I don't mean to idealize the seminary, which, as I've said, is a real place with its own failings, the people as sinful as anywhere else. The recent scandals in the church, and the often defensive clericalism of the church's response, have made this painfully clear. I don't mean to caricature OSU, where, as I will discuss later, Christ is also lovely in ten thousand places. I feel called to the university. I feel that this is where I should be, not in a monastery, not on a hill, but here, down below. What I mean to note is simply the difference in the two cultures, in what Augustine in The City of God would call the two cities. People organize themselves into societies around what they love, Augustine says. In the City of God as it's mirrored on earth, we sinful people are organized around love of God. In the City of Man, we sinful people are organized around a love of ourselves, a love that can't help but become selfish and grabby at times, and this is what I experienced on my return. This is what I knew in my bones and what shocked and saddened me, this difference.

But what I experienced on my return was also a conceptual difference, a difference in the nature of the intellectual work that the university does as opposed to the intellectual work of a seminary or monastery, a proper difference, a good difference, a powerful difference. At OSU reason is not supposed to lead to faith and it's not supposed to proceed from faith. It's supposed to be distinct from it. Of course. I know and I accept this: I am not to bless my students, I am not to proclaim my own conclusions, I am simply to demonstrate the process by which we all come to the many different and conflicting conclusions that we all come to. All the love and the joy and the beauty-and the sadness and the struggle and the humor-the oak grove and the apple trees, the soccer ball and the grave-all that I most centrally am and believe in and aspire to be-all this I have to take off, I have to remove, I have to set aside.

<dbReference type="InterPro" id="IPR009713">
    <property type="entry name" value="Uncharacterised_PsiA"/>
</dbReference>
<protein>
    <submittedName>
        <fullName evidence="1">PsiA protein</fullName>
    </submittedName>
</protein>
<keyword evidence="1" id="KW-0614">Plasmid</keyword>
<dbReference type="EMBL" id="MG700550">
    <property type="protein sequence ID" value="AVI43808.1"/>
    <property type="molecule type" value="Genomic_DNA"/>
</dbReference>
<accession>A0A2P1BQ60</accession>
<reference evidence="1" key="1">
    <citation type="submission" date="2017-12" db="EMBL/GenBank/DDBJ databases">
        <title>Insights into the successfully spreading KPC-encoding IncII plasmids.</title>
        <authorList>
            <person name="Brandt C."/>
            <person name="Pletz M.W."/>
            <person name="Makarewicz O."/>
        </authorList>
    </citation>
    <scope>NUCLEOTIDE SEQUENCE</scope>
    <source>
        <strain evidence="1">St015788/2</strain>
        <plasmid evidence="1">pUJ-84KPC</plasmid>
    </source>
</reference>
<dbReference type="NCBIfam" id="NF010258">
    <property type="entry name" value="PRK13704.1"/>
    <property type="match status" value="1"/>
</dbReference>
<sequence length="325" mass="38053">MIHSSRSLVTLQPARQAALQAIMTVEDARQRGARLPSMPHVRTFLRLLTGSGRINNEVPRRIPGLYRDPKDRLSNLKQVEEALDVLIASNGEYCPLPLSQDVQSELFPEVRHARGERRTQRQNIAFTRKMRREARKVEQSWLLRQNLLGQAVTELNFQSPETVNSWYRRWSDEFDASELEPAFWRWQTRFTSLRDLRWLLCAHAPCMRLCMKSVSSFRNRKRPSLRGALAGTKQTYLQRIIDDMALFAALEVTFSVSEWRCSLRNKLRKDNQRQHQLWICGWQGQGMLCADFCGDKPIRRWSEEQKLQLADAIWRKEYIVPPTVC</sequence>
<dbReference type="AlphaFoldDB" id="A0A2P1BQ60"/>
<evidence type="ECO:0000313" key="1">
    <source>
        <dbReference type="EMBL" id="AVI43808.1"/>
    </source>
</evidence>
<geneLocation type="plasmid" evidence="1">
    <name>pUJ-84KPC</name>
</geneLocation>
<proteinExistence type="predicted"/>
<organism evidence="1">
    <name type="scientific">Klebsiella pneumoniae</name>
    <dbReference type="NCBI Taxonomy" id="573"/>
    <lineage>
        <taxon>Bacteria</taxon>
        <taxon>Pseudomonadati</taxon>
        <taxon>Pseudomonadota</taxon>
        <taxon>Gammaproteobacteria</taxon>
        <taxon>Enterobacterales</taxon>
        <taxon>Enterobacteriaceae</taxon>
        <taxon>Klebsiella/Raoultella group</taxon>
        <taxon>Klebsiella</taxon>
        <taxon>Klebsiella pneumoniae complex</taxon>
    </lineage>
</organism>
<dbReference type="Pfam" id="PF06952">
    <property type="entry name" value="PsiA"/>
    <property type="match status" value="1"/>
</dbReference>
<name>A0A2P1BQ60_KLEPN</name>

But that's the value of my faith. That's precisely its value: that I can take it off.

by Baylor University Press. Excerpted by permission.
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What People are Saying About This

Parker J. Palmer

Teaching as Believing is an extraordinary book, not least because its author is an extraordinary teacher, scholar, and person. A Christian who serves on the faculty of a state university, Chris Anderson has a grounding in faith and an openness of mind and spirit that challenges every confining orthodoxy, secular as well as religious. His book is a seamless weave of intellect and love that honors the highest standards of the academic vocation and the deepest needs of the human heart. It is a book for everyone who cares about higher education and its historic mission, a book that is as much about how we live as how we teach and learn.